In a startup’s basement office space at the University of Toronto, a six-foot framed print of a hand with a lion’s face in the centre hung on the wall. Underneath it was the inspirational phrase: “Life is short. Do things that matter.”
At first glance, it looked like your typical office inspiration, but for Marc Fiume, the co-founder of that startup, DNAstack, the print meant a lot more.
Marc’s best friend, Dan, was born with cystic fibrosis. “If you’re unlucky enough to receive a broken copy of one gene from your mom and one broken gene from your dad, you have this disease,” Marc explains.
Due to extensive lung damage resulting from the disease, Dan has had two double lung transplants. Dan also has the hand and lion print — inspired by the biblical story of Daniel in the lions’ den — tattooed on his chest.
DNAstack has since moved out of its basement office (and lost the print to construction damage), but Dan’s lion-like bravery continues to inspire and drive Marc.
DNAstack’s optimistic beginning
Born out of that U of T incubation space — and Marc’s PhD thesis — DNAstack develops artificial intelligence–powered software designed to unravel the human genome in the hope of improving the lives of people like Dan. Marc was inspired to build the company when he realized that the intersection of biology and computer science could make this kind of lasting change happen.
Genomics and genetic diseases
Cystic fibrosis is only one of countless diseases that are genetically linked. When it comes to genetic disease, “it’s actually a very common problem. If you talk to anyone, within one or two degrees of separation they have someone in their family, or someone close to them, who’s affected by a genetic disease,” explains Marc.
Although genetic diseases affect millions of people, we understand very little about how genes work. Marc references a quote that’s been used to describe genomics: “Bought the book, hard to read.”
The data problem
While it’s becoming less expensive to sequence our genomes, with six billion letters in each person’s genome — generating 200 GB of data — we’re currently unable to both store this data and make sense of it. In order to make use of genomic data, we need to first put it all together and then start comparing sequences to uncover patterns. DNAstack uses the power of the cloud to address the storage issues of genomics and harnesses the advances in artificial intelligence (AI) to start to make sense of all that data.
But putting genomic data together is not as easy as it sounds. First, it’s an absolutely massive amount of data. Second, there are myriad privacy and security issues surrounding the storage, transfer, sharing and use of genomic information.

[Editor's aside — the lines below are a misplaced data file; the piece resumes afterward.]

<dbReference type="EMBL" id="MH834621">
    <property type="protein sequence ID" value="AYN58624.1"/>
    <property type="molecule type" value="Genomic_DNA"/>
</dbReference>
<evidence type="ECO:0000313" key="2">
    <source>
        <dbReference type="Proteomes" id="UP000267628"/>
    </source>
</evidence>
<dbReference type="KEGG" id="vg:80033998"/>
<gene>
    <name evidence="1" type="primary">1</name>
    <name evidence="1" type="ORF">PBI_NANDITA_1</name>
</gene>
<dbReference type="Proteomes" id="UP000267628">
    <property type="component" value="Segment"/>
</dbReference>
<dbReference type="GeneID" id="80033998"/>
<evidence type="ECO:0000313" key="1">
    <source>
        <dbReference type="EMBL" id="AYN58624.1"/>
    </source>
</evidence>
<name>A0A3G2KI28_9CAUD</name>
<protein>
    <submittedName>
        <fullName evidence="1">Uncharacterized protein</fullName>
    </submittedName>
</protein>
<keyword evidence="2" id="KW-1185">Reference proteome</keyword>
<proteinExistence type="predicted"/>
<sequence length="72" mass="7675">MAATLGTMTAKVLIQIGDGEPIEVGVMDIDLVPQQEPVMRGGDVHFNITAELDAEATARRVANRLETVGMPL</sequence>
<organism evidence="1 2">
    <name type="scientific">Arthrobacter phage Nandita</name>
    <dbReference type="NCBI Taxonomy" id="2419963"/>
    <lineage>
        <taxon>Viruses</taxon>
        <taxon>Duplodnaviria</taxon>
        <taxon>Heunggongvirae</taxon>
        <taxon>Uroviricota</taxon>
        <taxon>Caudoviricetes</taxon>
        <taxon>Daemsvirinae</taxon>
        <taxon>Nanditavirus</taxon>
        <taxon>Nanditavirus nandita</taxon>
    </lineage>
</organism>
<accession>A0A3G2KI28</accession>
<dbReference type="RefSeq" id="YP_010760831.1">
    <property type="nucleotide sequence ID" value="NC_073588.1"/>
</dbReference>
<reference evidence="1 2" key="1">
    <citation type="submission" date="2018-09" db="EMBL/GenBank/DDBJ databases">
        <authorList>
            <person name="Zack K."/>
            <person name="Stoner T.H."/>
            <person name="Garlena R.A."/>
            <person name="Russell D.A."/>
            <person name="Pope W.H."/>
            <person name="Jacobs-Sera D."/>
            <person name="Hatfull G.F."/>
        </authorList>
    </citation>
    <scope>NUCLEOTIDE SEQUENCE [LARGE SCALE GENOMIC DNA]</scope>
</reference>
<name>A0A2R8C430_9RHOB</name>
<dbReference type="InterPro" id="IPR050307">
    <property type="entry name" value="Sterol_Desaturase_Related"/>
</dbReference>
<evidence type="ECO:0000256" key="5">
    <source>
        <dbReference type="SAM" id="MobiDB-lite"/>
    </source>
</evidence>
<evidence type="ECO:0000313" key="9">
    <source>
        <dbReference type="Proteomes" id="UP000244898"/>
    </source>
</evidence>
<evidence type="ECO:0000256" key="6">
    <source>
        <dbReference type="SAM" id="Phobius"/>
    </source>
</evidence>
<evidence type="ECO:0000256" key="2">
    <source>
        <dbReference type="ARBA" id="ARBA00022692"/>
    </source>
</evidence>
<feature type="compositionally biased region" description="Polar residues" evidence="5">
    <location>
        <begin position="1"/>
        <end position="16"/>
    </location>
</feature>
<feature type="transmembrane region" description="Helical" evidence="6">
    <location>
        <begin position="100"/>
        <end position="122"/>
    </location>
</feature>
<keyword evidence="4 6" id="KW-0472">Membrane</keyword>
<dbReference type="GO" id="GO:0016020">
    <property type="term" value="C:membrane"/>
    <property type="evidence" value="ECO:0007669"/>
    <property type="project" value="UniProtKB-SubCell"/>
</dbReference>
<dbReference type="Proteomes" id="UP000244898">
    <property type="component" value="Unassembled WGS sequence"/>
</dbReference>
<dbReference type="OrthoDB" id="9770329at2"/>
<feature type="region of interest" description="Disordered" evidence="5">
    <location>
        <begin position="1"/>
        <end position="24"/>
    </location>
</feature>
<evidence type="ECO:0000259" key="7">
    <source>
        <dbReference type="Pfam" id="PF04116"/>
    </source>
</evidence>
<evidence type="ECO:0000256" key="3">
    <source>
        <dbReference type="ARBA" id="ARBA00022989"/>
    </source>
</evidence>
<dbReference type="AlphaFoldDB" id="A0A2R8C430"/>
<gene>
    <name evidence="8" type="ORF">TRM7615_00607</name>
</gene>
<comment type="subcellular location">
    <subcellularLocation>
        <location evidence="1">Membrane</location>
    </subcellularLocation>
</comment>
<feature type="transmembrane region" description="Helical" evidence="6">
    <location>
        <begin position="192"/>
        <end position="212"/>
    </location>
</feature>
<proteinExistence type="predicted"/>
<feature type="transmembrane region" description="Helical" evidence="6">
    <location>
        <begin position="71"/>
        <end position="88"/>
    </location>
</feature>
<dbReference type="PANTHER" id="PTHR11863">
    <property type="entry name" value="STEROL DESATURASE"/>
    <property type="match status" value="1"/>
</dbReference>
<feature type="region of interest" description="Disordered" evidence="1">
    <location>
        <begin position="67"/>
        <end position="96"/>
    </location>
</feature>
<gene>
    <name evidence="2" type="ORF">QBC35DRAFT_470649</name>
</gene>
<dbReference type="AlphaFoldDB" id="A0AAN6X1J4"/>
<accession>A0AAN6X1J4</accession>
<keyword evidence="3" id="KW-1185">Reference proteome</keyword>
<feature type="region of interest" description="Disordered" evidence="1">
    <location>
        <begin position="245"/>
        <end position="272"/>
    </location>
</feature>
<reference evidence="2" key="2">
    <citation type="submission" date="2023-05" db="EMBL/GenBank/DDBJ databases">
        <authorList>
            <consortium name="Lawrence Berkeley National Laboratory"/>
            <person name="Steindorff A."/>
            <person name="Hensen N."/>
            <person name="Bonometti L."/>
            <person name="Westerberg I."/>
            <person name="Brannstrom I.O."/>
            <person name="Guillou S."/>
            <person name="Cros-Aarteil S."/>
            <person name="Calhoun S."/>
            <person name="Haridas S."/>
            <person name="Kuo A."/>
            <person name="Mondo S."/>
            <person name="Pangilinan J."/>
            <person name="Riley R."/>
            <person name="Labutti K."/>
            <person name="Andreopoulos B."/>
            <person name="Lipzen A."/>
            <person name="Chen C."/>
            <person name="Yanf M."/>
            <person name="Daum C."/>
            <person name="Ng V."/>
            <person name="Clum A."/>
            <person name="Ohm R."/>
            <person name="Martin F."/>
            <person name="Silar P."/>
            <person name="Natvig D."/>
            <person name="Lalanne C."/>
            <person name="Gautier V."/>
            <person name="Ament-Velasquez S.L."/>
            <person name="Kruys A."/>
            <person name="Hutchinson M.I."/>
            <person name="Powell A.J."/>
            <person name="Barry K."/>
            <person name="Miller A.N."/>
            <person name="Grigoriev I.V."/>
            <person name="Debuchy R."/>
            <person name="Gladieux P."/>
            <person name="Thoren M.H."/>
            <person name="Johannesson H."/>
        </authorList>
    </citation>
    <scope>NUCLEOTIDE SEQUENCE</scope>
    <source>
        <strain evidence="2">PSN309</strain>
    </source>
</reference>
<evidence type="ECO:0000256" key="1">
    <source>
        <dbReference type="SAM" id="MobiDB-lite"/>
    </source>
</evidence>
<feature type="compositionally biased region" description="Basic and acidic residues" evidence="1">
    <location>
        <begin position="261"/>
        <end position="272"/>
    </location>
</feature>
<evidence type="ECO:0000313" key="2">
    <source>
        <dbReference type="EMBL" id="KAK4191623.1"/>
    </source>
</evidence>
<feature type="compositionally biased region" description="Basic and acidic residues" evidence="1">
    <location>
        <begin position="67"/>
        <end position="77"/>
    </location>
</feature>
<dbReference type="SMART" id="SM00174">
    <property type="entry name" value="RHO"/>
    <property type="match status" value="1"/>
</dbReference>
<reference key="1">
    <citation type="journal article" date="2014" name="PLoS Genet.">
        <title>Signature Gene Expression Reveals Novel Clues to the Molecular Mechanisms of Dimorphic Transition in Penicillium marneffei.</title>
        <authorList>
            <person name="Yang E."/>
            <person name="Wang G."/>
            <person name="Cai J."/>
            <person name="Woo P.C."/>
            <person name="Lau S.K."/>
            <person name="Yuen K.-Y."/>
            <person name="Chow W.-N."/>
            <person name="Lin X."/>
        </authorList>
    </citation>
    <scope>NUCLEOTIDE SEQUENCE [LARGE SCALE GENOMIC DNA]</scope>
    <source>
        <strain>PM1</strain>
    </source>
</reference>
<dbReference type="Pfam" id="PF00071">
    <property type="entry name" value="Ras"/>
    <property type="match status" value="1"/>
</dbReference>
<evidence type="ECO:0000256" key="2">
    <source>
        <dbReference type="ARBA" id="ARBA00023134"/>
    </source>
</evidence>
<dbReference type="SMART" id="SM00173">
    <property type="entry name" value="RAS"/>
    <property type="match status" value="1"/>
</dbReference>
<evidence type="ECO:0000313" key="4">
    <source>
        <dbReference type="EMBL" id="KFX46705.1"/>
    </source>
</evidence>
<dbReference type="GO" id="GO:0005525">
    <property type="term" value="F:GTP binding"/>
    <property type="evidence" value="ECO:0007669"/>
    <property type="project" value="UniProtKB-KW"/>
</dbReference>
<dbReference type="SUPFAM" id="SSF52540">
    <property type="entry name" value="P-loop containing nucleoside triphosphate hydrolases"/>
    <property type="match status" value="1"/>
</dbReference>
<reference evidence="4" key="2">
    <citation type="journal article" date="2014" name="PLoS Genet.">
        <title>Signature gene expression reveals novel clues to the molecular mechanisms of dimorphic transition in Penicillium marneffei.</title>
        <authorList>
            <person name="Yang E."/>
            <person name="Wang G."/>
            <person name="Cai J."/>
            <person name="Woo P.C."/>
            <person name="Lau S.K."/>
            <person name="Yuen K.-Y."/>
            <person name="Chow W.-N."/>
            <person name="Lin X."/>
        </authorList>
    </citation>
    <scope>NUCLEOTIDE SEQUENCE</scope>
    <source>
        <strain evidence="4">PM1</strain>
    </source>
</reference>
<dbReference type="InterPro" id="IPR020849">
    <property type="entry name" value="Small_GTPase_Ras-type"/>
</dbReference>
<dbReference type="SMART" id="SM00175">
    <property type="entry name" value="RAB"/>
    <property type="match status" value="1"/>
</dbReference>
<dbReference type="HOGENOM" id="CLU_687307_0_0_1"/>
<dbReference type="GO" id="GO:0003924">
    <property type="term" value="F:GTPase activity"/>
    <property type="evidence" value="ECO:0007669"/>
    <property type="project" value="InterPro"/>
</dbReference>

A Canadian data solution
In response to these challenges, Marc and DNAstack have partnered with leaders in cloud computing, sequencing, software and security to form the Canadian Genomics Cloud, an advanced public cloud platform that allows researchers from across the country to securely store, share and analyze genomics data to further their discoveries. The platform has two key benefits: it’s cheaper (instead of each research facility purchasing the infrastructure to store and manage data, they can use the cloud infrastructure); and it’s accessible (any researcher or scientist can access award-winning technologies from anywhere in Canada).
The Canadian Genomics Cloud is currently deployed on Google’s cloud computing facility in Montreal, which means it’s linked with some of the world’s top AI brainpower. (Toronto’s Geoffrey Hinton is leading the team integrating the best of machine learning into the Google cloud). This is where that second aspect—comparing sequences to discover patterns—comes into play.
“Suddenly the best machine-learning algorithms on the most powerful infrastructure in the world can be run with the push of a button on your genomics data,” explains Marc. The impact could be game changing.
Finding cures and changing lives
When it comes to healthcare, so much will be learned from connecting people’s genomes to their clinical records. We could apply machine-learning algorithms to determine which genetic markers predispose patients to certain diseases. Then, by stratifying people based on their response to medications, we can start to develop treatments targeted to specific genes or people.
Considering how genomics is already advancing precision medicine — and providing treatments or cures — Marc hopes that in 10 years diseases like cystic fibrosis will be virtually eliminated.
Precision medicine will change the lives of many others like Dan in the future — and Marc is excited and thankful for that.
“It’s such a gift and privilege to be part of the ecosystem that’s moving this forward,” he says.